Mohammad Darawshe, director of the Givat Haviva Center for a Shared Society, chose to focus on the light at the end of the tunnel. Darawshe has taken part in numerous co-existence initiatives over the years. In recent years, he has come to the conclusion that as long as the Israeli-Palestinian conflict continues to bleed, a “joint vision” cannot be formulated to bridge the position of the Jewish majority with that of the Arab minority. One demands of the other recognition of Israel as a Jewish state, while the other insists on Israel being a “state of all its people.” Against this backdrop, Darawshe, along with the Merchavim Institute, the Abraham Fund and other organizations, is leading an initiative he calls “islands of success,” which involves creating specific encounters and points of joint action.

The most important and successful “island” has been established in the school system. An exchange program of sorts for Jewish and Arab teachers currently involves 742 Arabs teaching in Jewish schools and 104 Jews teaching in Arab schools. For 68% of the Jewish school children in the program, it is their first acquaintance with an Arab other than fleeting encounters with a laborer or service provider at a gas station or supermarket. More than 90% of the students participating in the program have shown a positive change in attitude toward the other side. Darawshe dubs the program a “discrimination relief pill.”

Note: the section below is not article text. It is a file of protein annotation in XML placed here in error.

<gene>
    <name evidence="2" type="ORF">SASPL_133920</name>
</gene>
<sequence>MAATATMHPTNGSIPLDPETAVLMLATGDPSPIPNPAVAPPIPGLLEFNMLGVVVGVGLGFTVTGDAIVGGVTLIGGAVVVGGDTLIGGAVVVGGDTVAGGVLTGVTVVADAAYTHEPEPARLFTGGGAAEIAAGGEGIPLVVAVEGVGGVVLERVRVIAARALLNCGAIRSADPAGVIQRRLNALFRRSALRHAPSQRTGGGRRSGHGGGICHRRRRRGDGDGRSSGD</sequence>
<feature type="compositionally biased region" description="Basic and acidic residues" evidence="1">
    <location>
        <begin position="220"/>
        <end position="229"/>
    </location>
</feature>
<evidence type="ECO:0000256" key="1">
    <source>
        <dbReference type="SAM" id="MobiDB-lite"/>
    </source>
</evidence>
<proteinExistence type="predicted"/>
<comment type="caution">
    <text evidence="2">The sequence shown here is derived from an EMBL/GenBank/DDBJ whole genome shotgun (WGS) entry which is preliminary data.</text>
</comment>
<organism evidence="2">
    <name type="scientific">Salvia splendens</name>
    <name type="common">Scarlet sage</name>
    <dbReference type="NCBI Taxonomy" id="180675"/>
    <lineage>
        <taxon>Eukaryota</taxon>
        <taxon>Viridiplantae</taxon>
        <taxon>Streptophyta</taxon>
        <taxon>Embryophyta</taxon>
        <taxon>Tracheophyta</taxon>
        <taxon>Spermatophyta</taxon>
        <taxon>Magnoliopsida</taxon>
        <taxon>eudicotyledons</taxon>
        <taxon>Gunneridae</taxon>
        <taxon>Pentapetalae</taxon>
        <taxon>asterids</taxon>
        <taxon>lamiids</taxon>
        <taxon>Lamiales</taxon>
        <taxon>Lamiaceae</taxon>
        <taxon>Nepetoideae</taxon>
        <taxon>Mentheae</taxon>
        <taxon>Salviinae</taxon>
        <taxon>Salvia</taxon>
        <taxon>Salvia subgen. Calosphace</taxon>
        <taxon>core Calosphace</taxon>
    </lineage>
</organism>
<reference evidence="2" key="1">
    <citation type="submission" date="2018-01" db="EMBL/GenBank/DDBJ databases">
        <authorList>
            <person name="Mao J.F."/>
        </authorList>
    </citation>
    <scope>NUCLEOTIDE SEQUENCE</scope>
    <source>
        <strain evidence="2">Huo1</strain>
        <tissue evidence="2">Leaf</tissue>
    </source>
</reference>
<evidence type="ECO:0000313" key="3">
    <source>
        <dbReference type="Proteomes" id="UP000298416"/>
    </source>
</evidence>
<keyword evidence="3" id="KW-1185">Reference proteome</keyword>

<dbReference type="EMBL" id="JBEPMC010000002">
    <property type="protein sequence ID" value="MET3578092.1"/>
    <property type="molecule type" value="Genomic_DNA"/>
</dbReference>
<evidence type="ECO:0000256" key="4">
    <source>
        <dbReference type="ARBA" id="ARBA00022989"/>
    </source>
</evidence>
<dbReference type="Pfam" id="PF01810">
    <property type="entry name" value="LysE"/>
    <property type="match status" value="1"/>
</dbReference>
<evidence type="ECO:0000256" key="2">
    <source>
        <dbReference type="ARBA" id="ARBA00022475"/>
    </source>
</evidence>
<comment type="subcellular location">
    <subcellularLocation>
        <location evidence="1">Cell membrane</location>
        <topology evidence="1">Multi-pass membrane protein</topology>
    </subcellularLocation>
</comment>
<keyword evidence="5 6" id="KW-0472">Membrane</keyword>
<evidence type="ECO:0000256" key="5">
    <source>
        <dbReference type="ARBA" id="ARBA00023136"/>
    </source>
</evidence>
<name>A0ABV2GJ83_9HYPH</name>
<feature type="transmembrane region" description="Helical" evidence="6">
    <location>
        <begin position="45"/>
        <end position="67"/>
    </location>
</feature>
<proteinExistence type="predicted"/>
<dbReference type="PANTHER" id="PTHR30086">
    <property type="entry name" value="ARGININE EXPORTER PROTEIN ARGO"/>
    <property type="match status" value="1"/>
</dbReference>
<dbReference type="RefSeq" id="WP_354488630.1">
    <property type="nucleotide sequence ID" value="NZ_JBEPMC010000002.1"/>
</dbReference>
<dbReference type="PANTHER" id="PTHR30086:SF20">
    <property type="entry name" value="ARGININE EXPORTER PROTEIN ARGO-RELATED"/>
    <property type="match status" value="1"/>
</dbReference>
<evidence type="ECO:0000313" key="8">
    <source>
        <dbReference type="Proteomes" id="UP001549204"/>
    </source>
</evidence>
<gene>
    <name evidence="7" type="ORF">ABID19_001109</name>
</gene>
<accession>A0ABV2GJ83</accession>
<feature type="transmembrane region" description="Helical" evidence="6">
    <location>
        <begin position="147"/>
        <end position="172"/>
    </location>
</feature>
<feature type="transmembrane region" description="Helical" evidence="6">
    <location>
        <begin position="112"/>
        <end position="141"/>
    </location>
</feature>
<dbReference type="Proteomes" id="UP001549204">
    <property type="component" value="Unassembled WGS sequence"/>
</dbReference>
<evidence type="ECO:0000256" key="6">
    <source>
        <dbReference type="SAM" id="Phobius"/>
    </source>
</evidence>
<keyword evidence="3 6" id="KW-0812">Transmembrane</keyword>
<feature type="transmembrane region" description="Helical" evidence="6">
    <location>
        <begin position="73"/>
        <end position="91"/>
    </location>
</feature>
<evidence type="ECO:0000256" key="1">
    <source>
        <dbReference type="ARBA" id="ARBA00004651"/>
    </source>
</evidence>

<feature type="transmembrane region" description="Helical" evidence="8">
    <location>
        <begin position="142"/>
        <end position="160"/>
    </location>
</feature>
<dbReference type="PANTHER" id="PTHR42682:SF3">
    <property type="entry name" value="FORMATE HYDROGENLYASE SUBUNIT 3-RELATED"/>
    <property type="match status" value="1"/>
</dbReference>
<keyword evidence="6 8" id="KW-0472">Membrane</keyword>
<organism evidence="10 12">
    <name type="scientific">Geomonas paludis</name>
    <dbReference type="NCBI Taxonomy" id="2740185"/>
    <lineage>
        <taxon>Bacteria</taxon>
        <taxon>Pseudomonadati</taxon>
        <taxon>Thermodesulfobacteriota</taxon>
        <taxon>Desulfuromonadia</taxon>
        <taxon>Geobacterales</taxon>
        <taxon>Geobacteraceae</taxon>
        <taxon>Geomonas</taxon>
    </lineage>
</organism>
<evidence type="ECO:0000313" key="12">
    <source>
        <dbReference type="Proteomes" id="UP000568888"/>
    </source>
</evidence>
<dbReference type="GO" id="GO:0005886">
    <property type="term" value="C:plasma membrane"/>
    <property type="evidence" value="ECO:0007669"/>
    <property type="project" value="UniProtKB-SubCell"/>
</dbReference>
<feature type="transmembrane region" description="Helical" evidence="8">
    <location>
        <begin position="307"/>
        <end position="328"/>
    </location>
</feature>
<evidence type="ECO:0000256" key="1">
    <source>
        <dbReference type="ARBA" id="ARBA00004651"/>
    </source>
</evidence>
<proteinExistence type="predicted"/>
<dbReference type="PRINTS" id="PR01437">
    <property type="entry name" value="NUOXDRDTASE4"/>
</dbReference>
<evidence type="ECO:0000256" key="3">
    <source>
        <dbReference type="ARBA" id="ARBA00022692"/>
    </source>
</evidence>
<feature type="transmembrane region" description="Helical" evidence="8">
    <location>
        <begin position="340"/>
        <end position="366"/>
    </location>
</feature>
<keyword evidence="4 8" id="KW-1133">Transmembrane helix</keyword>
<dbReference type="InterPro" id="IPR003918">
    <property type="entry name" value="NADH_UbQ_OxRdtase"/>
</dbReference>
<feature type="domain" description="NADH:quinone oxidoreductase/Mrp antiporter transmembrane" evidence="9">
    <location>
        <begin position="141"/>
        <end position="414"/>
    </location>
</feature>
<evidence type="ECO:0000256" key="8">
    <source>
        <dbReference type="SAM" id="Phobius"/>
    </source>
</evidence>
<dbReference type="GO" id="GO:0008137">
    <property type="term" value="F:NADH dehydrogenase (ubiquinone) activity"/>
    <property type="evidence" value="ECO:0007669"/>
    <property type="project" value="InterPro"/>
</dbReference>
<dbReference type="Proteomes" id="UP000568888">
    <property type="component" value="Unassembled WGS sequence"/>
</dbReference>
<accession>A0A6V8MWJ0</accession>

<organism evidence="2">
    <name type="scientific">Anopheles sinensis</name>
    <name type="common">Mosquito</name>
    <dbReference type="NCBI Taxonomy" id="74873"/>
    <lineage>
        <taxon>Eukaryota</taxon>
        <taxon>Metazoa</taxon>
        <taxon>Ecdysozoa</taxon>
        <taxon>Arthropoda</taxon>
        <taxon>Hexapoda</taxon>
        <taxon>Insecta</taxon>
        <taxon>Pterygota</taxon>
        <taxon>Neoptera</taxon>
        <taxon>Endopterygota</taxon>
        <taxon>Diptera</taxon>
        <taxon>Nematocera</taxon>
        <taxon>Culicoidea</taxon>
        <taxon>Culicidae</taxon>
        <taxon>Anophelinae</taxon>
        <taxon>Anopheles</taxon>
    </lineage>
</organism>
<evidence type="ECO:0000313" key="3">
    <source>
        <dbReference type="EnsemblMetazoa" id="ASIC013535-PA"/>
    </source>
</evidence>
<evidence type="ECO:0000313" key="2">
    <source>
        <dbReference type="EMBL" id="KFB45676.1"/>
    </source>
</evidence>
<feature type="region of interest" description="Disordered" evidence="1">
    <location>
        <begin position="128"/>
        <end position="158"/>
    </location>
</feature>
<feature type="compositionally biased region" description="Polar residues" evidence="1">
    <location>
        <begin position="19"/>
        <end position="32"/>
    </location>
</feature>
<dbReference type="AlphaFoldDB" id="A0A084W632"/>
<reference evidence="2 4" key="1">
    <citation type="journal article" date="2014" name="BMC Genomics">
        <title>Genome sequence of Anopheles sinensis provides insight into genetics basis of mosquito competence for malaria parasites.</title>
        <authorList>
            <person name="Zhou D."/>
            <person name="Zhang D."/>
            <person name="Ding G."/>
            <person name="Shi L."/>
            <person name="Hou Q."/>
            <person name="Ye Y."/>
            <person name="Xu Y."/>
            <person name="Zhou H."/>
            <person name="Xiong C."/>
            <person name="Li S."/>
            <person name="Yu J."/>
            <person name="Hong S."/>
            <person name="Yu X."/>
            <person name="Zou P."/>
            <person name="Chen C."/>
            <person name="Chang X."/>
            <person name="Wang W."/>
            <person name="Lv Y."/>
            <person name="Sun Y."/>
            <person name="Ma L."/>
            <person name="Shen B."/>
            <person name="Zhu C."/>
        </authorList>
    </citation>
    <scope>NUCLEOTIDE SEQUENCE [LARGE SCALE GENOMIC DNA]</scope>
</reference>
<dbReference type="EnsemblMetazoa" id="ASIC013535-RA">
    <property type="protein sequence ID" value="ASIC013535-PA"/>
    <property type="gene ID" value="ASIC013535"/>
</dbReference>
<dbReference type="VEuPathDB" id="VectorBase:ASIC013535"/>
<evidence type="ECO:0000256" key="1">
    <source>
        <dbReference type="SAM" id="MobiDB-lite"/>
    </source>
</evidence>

Another island is forming amid the Arab middle class, especially in the fields of health care and medicine. More than one-third of Israeli dentists are Arabs, as are more than half of Israel’s pharmacists. The number of Arab high-tech workers is on an upward trajectory, along with the contribution of Israeli Arabs to the gross national product, which according to Darawshe has increased 40% since 2006. Darawshe recounted that until his daughter joined a high-tech firm, none of its 11 Jewish staff members had visited an Arab village. Since then, four have paid visits to hers. “That forces them out of their comfort zone,” he said.

The third island is in the public sector. The Or Commission, appointed to investigate the October 2000 rioting in which 13 Israeli Arabs were killed in clashes with police, was critical of the low rate of Arabs among state employees, only 1.7%. Since then, the figure has increased more than five times.

An additional island is emerging in academia, where institutes of higher learning have begun adding Christmas and Eid al-Adha to their calendars and granting Muslim students special dispensations over the monthlong Ramadan fast. The dean of the Hebrew University’s prestigious law school, Michael Karayanni, is a native of the Arab village of Kafr Yasif.

The fifth island — the contribution of Israeli Arabs to the tourism, industry and commerce sectors — has yet to emerge. Most Arab towns and villages are stuck within narrow jurisdictions allotted to them by the state and must wait years for zoning and planning permits so that they can build industrial parks and culture centers. “But the state’s greatest failure in ties between Jews and Arabs,” Darawshe told Al-Monitor, “is in the political arena, in legislative initiatives designed to ‘Judaize’ the state and the incitement and delegitimization of the Arab minority by the country’s leadership.”

All that remains is to wait for the version of the Arabs “coming out in droves” in 2018 if early elections are called and to update damage control.